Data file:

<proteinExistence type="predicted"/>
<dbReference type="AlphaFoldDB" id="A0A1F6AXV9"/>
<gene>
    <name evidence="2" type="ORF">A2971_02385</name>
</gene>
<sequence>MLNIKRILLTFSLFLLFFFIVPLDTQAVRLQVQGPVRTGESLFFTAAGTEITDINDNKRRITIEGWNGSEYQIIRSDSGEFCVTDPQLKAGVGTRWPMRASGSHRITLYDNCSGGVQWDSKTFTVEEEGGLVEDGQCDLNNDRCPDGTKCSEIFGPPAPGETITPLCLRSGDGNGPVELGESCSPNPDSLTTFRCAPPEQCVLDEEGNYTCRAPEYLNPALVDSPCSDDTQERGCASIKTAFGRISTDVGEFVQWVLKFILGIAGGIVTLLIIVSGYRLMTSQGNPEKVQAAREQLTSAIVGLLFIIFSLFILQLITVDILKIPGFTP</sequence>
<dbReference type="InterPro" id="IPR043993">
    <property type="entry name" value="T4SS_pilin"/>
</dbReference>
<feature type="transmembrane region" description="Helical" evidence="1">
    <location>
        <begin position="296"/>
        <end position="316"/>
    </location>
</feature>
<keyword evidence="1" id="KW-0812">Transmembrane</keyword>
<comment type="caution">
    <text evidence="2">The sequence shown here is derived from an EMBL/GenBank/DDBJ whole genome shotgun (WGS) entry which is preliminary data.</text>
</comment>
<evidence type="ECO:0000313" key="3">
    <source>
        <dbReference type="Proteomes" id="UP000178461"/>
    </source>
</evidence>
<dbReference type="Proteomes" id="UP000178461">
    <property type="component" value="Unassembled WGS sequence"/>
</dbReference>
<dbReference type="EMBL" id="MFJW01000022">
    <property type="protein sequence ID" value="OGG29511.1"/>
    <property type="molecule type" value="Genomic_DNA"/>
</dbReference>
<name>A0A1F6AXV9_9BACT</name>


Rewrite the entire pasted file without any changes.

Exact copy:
<proteinExistence type="predicted"/>
<dbReference type="AlphaFoldDB" id="A0A1F6AXV9"/>
<gene>
    <name evidence="2" type="ORF">A2971_02385</name>
</gene>
<sequence>MLNIKRILLTFSLFLLFFFIVPLDTQAVRLQVQGPVRTGESLFFTAAGTEITDINDNKRRITIEGWNGSEYQIIRSDSGEFCVTDPQLKAGVGTRWPMRASGSHRITLYDNCSGGVQWDSKTFTVEEEGGLVEDGQCDLNNDRCPDGTKCSEIFGPPAPGETITPLCLRSGDGNGPVELGESCSPNPDSLTTFRCAPPEQCVLDEEGNYTCRAPEYLNPALVDSPCSDDTQERGCASIKTAFGRISTDVGEFVQWVLKFILGIAGGIVTLLIIVSGYRLMTSQGNPEKVQAAREQLTSAIVGLLFIIFSLFILQLITVDILKIPGFTP</sequence>
<dbReference type="InterPro" id="IPR043993">
    <property type="entry name" value="T4SS_pilin"/>
</dbReference>
<feature type="transmembrane region" description="Helical" evidence="1">
    <location>
        <begin position="296"/>
        <end position="316"/>
    </location>
</feature>
<keyword evidence="1" id="KW-0812">Transmembrane</keyword>
<comment type="caution">
    <text evidence="2">The sequence shown here is derived from an EMBL/GenBank/DDBJ whole genome shotgun (WGS) entry which is preliminary data.</text>
</comment>
<evidence type="ECO:0000313" key="3">
    <source>
        <dbReference type="Proteomes" id="UP000178461"/>
    </source>
</evidence>
<dbReference type="Proteomes" id="UP000178461">
    <property type="component" value="Unassembled WGS sequence"/>
</dbReference>
<dbReference type="EMBL" id="MFJW01000022">
    <property type="protein sequence ID" value="OGG29511.1"/>
    <property type="molecule type" value="Genomic_DNA"/>
</dbReference>
<name>A0A1F6AXV9_9BACT</name>